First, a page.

The treatment of obesity with bariatric surgery is a commonly done and highly effective procedure for generating large amounts of weight loss. (> 100 pounds) This has led to a large population of such weight loss patients seeking body contouring surgery to deal with their hanging skin issues. Many of the body contouring surgery options (e.g., circumferential body lift, breast lifts, arm lifts, thigh lifts) involve large amounts of skin removal with resultant long incisions and a lot of wound surface area to heal.
Such wound healing needs require a patient to have good nutrition to provide all the necessary nutrients to make new tissue and mend the wound edges. Unfortunately, many bariatric patients have chronic nutritional deficiences secondary to their gastric bypass procedure with altered absorptive capabilities. Such poorly nourished patients can be hard to detect prior to surgery unless they are part of an ongoing program of management from their original bariatric center or family physician. Body contouring surgery has a significant incidence of wound problems including minor to more significant wound separations, seromas (fluid collections), and incisional problems secondary to suture reactions. These problems are undoubtably magnified and more severe when the patient’s nutritional status is not ideal.
Because of the nutritional issues during the period of weight loss, bariatric patients should not consider body contouring surgery for at least 12 to 18 months after their gastric bypass procedure. Even when maximal weight loss is achieved, many bariatric patients will have nutritional issues. Most prevalent among them are protein-calorie, vitamin (A, B, C and folate), and mineral (iron and zinc) deficiencies. Ideal daily requirements for good healing after bariatric plastic surgery include protein (70 – 75 grams), vitamin A (25,000 units), vitamin B12 (500 ug), folate (400ug), vitamin C (2 grams), iron (100mg), and zinc. (20mg) A wonderful article on the nutritional needs of the postbariatric patient undergoing body contouring surgery is available in the December 2008 issue of the Journal of Plastic and Reconstructivhe Surgery which provides in-depth nutritional information.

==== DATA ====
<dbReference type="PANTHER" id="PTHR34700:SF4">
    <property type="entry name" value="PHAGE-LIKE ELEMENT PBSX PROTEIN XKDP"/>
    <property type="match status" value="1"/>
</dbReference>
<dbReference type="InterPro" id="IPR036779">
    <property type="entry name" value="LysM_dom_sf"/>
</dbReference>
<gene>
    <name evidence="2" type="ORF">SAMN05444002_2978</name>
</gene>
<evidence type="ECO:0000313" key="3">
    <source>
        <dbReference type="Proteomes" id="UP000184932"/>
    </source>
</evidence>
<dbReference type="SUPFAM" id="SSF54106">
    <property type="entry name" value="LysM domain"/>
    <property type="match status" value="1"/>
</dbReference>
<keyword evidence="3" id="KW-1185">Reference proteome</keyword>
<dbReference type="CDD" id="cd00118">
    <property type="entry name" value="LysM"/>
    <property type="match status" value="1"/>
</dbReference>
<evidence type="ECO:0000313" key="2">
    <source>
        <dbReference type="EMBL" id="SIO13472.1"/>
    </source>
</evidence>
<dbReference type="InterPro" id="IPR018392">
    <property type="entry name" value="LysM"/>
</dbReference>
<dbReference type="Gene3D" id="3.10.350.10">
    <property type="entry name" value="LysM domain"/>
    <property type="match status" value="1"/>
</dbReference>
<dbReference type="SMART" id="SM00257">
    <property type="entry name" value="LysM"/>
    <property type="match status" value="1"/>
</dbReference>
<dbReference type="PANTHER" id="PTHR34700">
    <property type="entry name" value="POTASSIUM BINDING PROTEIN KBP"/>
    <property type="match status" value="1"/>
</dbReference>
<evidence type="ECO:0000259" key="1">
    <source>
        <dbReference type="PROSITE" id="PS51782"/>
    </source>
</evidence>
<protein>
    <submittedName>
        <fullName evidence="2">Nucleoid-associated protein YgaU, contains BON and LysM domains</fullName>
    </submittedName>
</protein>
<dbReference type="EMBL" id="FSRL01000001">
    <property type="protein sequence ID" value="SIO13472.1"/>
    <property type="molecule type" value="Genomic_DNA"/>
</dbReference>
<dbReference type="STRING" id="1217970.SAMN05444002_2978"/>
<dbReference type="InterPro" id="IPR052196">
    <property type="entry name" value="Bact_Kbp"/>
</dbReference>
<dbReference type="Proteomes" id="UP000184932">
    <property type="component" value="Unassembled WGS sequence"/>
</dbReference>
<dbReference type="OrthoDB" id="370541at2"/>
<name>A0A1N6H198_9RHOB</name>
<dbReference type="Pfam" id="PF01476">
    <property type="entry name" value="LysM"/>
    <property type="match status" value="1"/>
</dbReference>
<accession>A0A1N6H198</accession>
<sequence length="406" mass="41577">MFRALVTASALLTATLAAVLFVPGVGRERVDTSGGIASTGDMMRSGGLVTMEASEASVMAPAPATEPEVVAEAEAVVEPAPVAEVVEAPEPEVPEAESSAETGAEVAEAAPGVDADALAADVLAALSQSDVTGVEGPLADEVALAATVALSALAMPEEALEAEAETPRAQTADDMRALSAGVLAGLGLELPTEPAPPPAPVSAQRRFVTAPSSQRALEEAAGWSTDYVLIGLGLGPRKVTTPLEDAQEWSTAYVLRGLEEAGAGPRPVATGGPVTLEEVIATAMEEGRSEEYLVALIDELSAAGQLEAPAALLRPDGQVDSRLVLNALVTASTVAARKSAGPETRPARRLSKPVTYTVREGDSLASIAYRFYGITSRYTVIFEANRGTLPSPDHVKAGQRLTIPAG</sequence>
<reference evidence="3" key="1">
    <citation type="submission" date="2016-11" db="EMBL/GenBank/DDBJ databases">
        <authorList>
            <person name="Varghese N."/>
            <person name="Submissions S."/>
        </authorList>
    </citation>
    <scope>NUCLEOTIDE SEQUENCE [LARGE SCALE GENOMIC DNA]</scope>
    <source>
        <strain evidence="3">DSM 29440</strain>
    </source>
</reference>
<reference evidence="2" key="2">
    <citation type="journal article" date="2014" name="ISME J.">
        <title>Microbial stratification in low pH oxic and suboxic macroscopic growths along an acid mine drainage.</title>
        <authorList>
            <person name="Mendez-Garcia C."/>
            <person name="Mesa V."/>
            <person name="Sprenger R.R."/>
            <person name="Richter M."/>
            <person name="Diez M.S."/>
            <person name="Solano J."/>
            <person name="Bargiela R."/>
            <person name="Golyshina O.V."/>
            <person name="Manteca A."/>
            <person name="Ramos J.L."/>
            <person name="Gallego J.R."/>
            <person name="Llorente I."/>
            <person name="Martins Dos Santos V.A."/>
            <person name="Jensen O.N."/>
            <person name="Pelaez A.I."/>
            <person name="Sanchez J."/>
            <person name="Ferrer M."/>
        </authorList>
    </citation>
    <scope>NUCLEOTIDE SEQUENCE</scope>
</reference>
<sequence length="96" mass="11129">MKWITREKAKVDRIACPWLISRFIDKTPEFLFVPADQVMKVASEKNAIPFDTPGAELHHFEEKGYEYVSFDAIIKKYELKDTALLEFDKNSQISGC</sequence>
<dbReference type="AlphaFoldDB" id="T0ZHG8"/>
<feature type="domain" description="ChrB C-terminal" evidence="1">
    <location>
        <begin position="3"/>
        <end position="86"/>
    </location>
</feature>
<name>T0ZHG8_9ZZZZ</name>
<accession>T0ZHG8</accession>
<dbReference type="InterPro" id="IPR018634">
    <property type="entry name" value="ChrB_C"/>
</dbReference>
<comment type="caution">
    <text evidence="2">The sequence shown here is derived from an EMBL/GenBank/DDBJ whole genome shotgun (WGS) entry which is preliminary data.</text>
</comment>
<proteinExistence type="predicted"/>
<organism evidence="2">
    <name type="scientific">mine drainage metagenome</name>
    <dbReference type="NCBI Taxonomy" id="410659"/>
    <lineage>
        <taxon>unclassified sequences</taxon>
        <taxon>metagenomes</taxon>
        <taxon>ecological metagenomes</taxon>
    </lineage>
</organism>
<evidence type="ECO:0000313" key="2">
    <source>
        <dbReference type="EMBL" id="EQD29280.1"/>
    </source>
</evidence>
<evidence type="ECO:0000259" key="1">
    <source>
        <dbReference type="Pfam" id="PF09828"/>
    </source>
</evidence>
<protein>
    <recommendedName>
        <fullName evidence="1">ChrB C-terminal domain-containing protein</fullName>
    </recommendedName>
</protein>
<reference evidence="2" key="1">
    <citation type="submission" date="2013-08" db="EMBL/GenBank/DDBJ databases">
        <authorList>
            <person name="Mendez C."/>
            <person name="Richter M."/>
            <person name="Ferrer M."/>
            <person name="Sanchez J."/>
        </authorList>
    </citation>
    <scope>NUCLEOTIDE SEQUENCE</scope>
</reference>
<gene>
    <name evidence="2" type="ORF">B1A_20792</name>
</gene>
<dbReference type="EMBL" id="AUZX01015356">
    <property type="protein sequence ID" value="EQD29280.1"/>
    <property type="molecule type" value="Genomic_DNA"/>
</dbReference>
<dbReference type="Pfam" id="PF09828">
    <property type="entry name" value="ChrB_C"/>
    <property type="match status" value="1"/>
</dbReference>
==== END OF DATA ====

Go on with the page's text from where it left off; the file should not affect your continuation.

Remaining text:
To achieve this level of supplentation, multivitamins and protein drinks and bars may be adequate in some cases. For many patients, however, this oral approach may not be sufficient. Fot this reason, there are available formulated supplements unique to the needs of the bariatric patient including ProMend (Bariatric Advantage, Irvine, CA) and ProCare Surgical Formula (NutrEssential, Wilmington, CA) These formulas bring to the table the necessary vitamins as well as protein, free amino acids, arginine, and glutamine which are essential building blocks for new tissue formation. ProCare is preferred as it comes in a powder form which is better absorbed in the gastric bypass patient as opposed to pills.
The postbariatric patient is a unique surgical patient because of the magnitude of the procedures and their often compromised nutritional situation. Oral vitamin and protein supplementation should be started one month before most body contouring surgeries and continue for one month after. While this will not eliminate all wound complications, it will decrease the number that occur and the length of time that any wound complications will take to heal.
Dr. Barry Eppley